David Johndrow, Bill Hicks and Jim Beam (An Interview)

David Johndrow, Medicine Bottles, archival pigment print from cyanotype photogram

As Instagram portfolios overflow with images taken with ever-improving iPhone cameras, Austin-based artist David Johndrow continues to make platinum-palladium, cyanotype and gum bichromate prints, observing minute details that most of us overlook. Growing up in Houston, Johndrow became close with the late Bill Hicks, an uncannily hilarious, foul-mouthed and cathartic performer of comedy and social satire who remains an iconic influence on American culture and beyond. Johndrow and his photographs contributed greatly to the British-produced documentary “American: The Bill Hicks Story,” which premiered at SXSW in 2010. I caught up with the artist recently to ask about his latest goings on via email.

David Johndrow, Apollo 13 bottle (back), archival pigment print from cyanotype photogram

John Aasp: Let’s talk about your new work. Can you briefly describe what you’ve been doing lately?

David Johndrow: I recently finished a portfolio of cyanotypes made from my collection of glass objects. Now I’m working with gum bichromate. It’s a process I have dabbled with off and on for years with sketchy results, so I finally decided to take it seriously and really learn it and make the most of it. I’ve got to say, I think it’s my favorite printing process. As for my subject, I’m still shooting found subjects in nature—which could be anything from insects to flowers to simple textures. It’s been an ongoing thing and is something I will probably do for as long as I keep coming across interesting things. I spend a lot of time working outdoors, so I just have to be aware of my surroundings to find things to shoot. I’m still amazed that at 52 years old I constantly see things that I’ve never seen before.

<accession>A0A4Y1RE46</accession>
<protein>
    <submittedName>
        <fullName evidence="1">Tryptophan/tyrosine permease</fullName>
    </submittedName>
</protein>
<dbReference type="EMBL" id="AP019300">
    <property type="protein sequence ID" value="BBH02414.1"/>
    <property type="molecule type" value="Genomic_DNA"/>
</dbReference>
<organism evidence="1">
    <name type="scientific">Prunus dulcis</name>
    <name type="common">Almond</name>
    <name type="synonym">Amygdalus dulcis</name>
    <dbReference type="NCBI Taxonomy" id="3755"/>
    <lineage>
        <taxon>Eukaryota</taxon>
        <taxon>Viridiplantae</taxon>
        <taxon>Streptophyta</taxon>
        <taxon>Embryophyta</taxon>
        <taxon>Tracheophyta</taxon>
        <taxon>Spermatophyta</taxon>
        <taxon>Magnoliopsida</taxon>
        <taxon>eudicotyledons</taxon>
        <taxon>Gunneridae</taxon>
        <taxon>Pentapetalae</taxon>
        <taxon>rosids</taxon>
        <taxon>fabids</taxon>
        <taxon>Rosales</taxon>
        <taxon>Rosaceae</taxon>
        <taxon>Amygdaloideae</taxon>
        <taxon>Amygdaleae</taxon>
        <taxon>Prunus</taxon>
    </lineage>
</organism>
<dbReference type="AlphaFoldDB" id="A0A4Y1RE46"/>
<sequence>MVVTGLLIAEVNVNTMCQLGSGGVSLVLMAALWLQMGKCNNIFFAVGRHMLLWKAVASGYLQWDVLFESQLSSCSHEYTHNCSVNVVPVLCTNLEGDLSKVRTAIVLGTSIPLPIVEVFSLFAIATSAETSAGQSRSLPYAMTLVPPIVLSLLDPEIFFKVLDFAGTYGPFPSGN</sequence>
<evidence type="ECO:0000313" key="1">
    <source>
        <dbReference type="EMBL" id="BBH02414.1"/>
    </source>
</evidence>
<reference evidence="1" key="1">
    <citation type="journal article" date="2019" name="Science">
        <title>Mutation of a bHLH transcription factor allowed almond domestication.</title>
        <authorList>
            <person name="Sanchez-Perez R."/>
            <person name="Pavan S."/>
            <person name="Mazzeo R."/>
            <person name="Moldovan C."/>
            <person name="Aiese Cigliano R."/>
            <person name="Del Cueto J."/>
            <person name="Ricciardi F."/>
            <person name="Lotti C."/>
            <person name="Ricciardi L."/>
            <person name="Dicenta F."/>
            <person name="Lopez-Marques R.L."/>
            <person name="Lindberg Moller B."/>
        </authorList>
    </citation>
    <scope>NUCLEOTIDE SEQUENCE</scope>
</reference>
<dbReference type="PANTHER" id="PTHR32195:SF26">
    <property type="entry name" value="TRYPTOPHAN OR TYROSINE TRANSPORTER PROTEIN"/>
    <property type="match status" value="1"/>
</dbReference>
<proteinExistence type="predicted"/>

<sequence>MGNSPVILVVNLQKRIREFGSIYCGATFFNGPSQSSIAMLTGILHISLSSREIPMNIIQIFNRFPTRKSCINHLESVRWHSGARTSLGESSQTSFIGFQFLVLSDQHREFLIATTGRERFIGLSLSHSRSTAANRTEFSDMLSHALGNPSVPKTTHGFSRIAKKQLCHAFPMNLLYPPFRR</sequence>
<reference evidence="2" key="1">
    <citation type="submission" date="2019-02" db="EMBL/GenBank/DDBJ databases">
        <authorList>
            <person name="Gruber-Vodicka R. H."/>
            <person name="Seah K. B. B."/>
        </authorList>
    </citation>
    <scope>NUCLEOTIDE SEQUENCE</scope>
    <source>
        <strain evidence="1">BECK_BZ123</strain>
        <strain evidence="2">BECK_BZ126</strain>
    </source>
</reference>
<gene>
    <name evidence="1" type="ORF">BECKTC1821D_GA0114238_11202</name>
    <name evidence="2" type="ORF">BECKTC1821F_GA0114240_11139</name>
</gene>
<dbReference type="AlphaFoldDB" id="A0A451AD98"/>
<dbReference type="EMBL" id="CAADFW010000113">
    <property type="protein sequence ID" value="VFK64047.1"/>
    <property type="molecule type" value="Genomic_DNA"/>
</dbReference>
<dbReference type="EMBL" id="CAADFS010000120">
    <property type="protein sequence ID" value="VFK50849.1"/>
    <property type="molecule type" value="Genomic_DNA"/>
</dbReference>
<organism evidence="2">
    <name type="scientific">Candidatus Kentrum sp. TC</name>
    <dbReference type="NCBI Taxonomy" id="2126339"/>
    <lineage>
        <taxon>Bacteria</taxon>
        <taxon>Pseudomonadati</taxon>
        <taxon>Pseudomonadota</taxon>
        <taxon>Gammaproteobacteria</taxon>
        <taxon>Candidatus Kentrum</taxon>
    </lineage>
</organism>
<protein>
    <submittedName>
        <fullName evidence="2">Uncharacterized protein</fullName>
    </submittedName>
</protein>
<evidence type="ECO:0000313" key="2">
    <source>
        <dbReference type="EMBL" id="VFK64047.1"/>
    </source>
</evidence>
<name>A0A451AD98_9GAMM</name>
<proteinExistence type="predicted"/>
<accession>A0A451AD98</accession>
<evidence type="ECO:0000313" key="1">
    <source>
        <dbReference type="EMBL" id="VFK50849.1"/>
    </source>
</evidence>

JA: Lyle Rexer did a book in 2002 called “Photography’s Antiquarian Avant Garde: The New Wave in Old Processes,” saying that the included artists were confronting the “physical facts of photography” and rebelling against “the advent of digital technology.” Do you see yourself as part of that wave?

DJ: I don’t really feel that by using old processes I am rebelling against or rejecting digital technology. Although I still capture images on film, I use digital to make enlarged negatives and correct or enhance images. One of the great ironies here is that digital technology has, in large part, been responsible for the resurgence in antiquated processes. One of the stumbling blocks in contact printing—necessary in most older processes—is the negative. One used to be limited by the size and quality of the original negative. Enlarging them was very difficult and expensive. Now with digital negatives, you can make precisely sized and calibrated negatives on an ordinary inkjet printer. In the end, my answer to this ongoing debate is that there are no rules when it comes to making art. Whatever medium allows you to express yourself best is the one to go with. New media don’t invalidate old ones. Oil paint is a very old medium, but people do very contemporary art with it. It looks amazing, so people use it. Others prefer the look and feel of acrylics or inkjet. It’s pointless to politicize media. It’s the same as when photography was first invented and there were debates about whether it could be considered art or not. Now, that debate seems ridiculous.

David Johndrow, Longhorn Beetle, platinum-palladium print

 

JA: What about traditional and antiquated photographic methods do you think still compels contemporary viewers?